About the song

If you’re a fan of country music, you probably know the name George Strait. He’s one of the most successful and influential artists in the genre, with over 60 number one hits and countless awards. But do you know the story behind one of his most heartbreaking songs, “I Can Still Make Cheyenne”?

The song, released in 1996 as the third single from his album Blue Clear Sky, is about a rodeo cowboy who calls his lover from the road, only to find out that she’s leaving him for another man. He then decides to continue his journey to Cheyenne, Wyoming, where the most prestigious rodeo event is held. The song captures the pain and sacrifice of a cowboy who chooses his passion over his relationship, and the woman who can’t wait for him any longer.

The song was written by Aaron Barker and Erv Woolsey, who were inspired by Woolsey’s idea of a cowboy who gets dumped over the phone. Woolsey was Strait’s manager and a former rodeo rider himself, so he knew the lifestyle and the lingo of the cowboys. Barker was a songwriter who had written several hits for Strait, but he needed some help from the singer to learn more about the rodeo world. Strait introduced Barker to the rodeo and gave him some tips on how to write the song.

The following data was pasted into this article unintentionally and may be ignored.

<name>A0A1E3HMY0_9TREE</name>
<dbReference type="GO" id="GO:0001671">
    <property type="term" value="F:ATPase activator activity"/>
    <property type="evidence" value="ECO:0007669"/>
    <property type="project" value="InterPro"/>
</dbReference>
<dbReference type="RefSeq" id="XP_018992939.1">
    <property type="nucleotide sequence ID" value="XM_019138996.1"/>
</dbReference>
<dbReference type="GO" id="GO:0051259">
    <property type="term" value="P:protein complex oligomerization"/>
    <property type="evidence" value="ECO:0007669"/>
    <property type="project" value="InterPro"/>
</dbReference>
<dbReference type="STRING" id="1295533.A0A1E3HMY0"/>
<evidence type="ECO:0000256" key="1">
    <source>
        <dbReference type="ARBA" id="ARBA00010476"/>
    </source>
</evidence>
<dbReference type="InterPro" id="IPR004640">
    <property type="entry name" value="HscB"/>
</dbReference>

The song became a hit for Strait, reaching number four on the Billboard Hot Country Songs chart and number two on the Canadian RPM Country Tracks chart. It also received a platinum certification from the RIAA for selling over one million copies. The song is considered one of Strait’s signature songs and a classic in country music. It also appears on several of his albums, including 50 Number Ones, Latest Greatest Straitest Hits, and For the Last Time: Live from the Astrodome.

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